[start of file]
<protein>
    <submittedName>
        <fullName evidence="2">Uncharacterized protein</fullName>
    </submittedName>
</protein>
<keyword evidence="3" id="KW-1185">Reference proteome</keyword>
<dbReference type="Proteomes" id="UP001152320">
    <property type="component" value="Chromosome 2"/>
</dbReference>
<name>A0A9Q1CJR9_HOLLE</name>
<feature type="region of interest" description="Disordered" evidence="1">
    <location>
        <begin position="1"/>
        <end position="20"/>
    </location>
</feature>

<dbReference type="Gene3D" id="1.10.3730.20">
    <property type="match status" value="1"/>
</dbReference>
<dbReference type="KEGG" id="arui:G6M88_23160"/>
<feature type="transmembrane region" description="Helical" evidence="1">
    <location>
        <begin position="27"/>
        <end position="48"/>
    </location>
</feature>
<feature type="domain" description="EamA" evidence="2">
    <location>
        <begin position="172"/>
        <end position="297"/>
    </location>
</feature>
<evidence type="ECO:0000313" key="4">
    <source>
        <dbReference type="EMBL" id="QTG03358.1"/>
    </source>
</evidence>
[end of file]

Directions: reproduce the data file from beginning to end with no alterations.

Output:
<protein>
    <submittedName>
        <fullName evidence="2">Uncharacterized protein</fullName>
    </submittedName>
</protein>
<keyword evidence="3" id="KW-1185">Reference proteome</keyword>
<dbReference type="Proteomes" id="UP001152320">
    <property type="component" value="Chromosome 2"/>
</dbReference>
<name>A0A9Q1CJR9_HOLLE</name>
<feature type="region of interest" description="Disordered" evidence="1">
    <location>
        <begin position="1"/>
        <end position="20"/>
    </location>
</feature>

<dbReference type="Gene3D" id="1.10.3730.20">
    <property type="match status" value="1"/>
</dbReference>
<dbReference type="KEGG" id="arui:G6M88_23160"/>
<feature type="transmembrane region" description="Helical" evidence="1">
    <location>
        <begin position="27"/>
        <end position="48"/>
    </location>
</feature>
<feature type="domain" description="EamA" evidence="2">
    <location>
        <begin position="172"/>
        <end position="297"/>
    </location>
</feature>
<evidence type="ECO:0000313" key="4">
    <source>
        <dbReference type="EMBL" id="QTG03358.1"/>
    </source>
</evidence>